During the 18th century, the novel was criticized for a lack of representation of reality and in turn a public distrust of fiction was established. The epistolary form addressed these issues by presenting a narrative that was bound by a real-life structure that allowed for the illusion of reality and authenticity. Today, this distrust of fiction is nonexistent but the epistolary form is still present and a frequently used literary device, providing the real-life structure for an escape from reality. However, while commercial fiction has embraced the form and moved past the historical justification of the epistolary novel, most artists’ books have not. This paper will prove how the artist book has struggled to move past the historical epistolary form and what lessons it can take from the world of contemporary commercial fiction.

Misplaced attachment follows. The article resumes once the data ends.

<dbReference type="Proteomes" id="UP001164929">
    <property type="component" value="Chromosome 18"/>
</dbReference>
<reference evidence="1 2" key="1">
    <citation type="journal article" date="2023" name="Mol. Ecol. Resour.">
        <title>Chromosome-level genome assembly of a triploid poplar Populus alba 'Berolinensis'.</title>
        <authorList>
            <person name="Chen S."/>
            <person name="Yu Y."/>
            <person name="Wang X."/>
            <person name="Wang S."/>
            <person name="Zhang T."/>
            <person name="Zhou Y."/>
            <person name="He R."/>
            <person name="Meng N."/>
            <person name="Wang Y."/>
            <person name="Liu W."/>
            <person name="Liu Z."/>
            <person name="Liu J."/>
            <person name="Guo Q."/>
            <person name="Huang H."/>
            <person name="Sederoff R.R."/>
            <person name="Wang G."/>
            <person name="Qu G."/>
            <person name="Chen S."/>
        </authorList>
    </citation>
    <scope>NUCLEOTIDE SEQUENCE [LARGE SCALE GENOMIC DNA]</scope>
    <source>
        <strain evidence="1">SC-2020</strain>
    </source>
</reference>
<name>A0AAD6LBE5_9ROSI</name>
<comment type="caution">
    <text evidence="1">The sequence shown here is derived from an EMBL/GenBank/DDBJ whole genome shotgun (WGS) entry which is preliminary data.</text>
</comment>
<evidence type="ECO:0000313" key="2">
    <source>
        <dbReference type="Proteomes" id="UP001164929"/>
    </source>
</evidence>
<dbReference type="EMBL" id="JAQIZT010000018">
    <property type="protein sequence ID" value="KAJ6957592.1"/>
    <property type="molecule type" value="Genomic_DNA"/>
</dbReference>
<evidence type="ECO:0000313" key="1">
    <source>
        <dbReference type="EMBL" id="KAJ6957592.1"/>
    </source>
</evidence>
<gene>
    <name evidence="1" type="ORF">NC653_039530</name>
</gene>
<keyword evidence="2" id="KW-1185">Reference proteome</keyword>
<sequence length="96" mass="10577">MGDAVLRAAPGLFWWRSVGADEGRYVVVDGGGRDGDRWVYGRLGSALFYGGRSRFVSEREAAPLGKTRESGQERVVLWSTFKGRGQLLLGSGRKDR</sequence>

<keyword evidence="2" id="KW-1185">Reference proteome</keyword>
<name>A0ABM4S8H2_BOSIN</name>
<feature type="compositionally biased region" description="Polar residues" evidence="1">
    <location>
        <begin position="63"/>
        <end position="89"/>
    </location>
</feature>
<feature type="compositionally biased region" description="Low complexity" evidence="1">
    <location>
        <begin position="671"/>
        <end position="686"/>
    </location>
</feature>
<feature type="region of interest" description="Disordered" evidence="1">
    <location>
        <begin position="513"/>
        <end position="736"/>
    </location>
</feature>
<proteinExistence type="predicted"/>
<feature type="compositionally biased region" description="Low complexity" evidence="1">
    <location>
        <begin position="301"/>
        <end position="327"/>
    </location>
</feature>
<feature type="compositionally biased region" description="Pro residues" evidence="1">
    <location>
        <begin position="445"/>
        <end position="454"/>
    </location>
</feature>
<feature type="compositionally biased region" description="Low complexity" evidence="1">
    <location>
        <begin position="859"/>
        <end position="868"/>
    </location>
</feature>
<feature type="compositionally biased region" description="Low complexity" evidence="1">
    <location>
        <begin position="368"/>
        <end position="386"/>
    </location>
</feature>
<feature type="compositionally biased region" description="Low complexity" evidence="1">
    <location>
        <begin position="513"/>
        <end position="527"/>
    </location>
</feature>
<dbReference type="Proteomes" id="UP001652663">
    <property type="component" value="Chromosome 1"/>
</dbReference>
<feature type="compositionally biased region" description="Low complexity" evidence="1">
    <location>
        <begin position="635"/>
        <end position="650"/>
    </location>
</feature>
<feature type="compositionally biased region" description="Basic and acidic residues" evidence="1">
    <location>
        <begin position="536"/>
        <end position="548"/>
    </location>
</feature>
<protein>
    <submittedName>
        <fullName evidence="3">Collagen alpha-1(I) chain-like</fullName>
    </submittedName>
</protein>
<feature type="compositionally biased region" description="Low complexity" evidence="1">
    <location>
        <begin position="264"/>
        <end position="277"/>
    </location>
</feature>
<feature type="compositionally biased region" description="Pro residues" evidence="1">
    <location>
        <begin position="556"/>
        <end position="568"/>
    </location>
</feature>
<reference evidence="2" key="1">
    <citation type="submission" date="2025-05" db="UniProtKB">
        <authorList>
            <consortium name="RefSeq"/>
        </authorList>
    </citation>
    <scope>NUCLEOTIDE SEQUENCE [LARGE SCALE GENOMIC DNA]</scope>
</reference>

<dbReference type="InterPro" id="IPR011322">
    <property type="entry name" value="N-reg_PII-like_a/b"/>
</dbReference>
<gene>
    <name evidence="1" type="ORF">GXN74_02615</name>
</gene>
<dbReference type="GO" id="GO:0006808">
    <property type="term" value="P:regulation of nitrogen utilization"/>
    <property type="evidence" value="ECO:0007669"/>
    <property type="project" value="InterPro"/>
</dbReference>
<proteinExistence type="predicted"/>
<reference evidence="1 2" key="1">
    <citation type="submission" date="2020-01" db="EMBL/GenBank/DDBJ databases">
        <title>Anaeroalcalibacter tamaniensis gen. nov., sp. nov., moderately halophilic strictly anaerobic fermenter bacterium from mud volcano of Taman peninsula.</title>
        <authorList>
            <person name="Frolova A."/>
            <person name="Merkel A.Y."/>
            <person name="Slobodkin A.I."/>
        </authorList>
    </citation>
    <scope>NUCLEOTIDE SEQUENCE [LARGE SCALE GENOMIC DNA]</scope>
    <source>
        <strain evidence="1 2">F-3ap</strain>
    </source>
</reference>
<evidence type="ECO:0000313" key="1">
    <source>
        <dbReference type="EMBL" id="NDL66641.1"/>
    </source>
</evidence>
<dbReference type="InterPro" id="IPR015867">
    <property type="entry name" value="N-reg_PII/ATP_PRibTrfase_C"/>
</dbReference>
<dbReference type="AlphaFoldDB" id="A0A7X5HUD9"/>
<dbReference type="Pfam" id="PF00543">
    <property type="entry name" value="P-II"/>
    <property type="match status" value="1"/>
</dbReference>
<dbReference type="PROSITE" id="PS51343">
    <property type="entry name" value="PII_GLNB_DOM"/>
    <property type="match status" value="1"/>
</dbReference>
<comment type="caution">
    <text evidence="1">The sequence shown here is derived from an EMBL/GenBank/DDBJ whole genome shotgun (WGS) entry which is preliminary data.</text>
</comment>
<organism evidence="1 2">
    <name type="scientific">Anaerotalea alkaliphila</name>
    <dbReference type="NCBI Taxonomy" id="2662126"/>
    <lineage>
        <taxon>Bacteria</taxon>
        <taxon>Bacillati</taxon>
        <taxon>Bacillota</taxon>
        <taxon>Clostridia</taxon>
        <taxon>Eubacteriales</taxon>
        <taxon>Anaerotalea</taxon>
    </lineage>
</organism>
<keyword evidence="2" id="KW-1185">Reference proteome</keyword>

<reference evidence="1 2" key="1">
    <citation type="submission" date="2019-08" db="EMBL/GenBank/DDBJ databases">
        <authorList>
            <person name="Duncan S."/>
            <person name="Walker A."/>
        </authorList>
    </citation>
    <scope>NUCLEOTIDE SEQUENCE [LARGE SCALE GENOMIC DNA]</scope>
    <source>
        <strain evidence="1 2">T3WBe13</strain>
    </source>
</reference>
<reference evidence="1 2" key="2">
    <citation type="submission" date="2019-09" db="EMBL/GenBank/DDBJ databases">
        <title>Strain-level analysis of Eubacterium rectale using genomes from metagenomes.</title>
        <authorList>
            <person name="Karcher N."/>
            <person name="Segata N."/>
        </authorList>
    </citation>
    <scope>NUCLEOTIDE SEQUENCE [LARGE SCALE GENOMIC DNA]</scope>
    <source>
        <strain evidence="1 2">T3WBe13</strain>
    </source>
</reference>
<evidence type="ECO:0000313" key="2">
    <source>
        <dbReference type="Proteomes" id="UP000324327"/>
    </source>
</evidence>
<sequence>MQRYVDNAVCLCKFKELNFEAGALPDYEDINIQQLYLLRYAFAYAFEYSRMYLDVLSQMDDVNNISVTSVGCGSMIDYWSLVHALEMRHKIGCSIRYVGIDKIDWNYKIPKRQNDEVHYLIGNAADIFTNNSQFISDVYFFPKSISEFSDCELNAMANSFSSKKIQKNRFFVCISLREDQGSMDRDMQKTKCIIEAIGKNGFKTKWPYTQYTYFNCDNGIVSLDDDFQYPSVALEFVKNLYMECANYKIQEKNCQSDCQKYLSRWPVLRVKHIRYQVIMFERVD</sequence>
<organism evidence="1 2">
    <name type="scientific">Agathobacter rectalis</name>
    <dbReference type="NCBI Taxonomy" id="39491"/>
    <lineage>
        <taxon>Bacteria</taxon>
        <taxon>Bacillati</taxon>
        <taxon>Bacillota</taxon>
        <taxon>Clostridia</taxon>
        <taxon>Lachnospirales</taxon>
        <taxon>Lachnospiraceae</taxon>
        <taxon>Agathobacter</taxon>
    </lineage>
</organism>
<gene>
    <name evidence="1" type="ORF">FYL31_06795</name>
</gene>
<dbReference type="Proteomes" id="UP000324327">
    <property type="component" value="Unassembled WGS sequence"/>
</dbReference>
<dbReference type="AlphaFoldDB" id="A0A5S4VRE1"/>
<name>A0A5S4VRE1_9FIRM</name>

|School:||The George Washington University|
|Department:||Arts and Design|
|School Location:||United States -- District of Columbia|
|Source:||MAI 55/05M(E), Masters Abstracts International|
|Subjects:||Comparative literature, Fine arts, Art history|
|Keywords:||Artists' books, Book arts, Commercial fiction, Epistolary, First-person, Novel|
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